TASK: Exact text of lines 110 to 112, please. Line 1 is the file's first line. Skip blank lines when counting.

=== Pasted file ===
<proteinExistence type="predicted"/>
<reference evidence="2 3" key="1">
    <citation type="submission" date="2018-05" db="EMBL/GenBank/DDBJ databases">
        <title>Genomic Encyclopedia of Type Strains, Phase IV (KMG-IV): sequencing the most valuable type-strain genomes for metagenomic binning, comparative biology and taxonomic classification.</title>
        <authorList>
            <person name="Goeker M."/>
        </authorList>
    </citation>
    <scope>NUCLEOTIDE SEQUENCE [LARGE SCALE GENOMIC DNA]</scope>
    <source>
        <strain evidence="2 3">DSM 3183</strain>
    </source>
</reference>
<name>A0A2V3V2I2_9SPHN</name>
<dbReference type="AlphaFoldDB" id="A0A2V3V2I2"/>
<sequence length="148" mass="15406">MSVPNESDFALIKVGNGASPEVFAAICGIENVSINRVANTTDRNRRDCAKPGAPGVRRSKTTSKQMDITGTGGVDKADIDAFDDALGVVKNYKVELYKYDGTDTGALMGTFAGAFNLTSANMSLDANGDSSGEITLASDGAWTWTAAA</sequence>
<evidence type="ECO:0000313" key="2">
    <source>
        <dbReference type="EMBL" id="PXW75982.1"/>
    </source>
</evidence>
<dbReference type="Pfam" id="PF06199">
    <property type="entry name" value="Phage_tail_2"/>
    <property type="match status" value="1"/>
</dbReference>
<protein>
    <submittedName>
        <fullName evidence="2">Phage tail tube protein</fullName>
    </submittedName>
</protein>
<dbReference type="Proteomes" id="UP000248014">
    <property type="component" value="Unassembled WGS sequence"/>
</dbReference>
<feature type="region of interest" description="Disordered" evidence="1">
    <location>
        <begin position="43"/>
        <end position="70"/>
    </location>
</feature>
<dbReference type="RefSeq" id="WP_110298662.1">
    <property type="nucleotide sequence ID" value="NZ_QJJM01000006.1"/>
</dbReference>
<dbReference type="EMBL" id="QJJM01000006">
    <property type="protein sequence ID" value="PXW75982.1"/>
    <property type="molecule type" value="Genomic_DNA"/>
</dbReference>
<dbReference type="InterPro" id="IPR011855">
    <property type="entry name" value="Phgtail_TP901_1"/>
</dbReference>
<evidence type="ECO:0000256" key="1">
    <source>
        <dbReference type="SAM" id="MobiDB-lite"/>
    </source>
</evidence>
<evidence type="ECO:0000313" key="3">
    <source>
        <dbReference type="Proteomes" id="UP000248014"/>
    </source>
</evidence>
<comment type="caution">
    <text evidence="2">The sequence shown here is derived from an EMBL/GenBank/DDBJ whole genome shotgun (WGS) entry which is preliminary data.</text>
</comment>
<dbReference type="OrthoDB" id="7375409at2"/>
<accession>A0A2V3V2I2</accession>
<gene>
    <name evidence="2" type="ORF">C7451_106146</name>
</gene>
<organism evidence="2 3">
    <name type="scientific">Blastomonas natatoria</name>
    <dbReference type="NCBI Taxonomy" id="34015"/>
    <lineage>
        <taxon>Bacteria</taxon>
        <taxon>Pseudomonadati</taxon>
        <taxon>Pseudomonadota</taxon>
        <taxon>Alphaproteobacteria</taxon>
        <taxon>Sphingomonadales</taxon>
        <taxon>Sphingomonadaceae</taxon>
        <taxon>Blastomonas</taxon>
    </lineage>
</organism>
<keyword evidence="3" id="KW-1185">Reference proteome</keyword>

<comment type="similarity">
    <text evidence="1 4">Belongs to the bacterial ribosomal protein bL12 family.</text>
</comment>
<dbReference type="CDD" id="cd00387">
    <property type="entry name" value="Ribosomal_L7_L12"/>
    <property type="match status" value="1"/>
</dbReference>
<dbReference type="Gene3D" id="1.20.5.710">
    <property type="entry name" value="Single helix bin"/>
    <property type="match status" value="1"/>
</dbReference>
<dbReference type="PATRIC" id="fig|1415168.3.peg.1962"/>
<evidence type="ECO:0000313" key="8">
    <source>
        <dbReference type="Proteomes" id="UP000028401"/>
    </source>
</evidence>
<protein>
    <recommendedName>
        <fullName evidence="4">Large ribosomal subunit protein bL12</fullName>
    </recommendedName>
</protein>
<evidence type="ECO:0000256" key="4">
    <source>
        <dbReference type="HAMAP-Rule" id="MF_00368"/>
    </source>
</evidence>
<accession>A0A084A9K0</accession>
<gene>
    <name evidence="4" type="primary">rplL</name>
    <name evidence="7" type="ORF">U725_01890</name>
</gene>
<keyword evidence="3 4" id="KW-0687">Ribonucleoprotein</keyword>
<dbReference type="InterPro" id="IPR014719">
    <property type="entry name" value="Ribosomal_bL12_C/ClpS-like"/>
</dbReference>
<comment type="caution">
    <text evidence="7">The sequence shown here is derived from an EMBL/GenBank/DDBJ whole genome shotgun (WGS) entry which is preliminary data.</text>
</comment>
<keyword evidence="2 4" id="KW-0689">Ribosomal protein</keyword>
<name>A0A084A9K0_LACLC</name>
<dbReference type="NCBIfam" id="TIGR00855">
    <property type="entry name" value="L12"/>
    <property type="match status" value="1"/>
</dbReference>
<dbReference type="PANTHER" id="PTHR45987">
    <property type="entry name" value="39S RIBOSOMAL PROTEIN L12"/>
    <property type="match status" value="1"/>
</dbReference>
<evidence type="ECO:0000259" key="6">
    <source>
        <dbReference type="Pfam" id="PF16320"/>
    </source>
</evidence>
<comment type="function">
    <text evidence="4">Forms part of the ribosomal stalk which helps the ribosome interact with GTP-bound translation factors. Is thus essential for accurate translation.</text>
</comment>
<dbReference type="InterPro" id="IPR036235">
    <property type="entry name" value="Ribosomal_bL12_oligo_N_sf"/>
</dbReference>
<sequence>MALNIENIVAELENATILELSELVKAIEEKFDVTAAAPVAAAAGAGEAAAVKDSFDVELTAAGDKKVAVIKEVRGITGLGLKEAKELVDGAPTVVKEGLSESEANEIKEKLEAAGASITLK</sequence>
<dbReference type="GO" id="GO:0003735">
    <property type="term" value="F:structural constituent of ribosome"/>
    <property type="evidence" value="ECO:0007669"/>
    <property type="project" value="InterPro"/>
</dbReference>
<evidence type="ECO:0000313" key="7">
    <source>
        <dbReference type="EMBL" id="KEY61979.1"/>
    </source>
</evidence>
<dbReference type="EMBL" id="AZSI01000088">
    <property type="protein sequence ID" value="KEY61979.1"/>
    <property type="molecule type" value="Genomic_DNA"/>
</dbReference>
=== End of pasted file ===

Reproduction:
<gene>
    <name evidence="4" type="primary">rplL</name>
    <name evidence="7" type="ORF">U725_01890</name>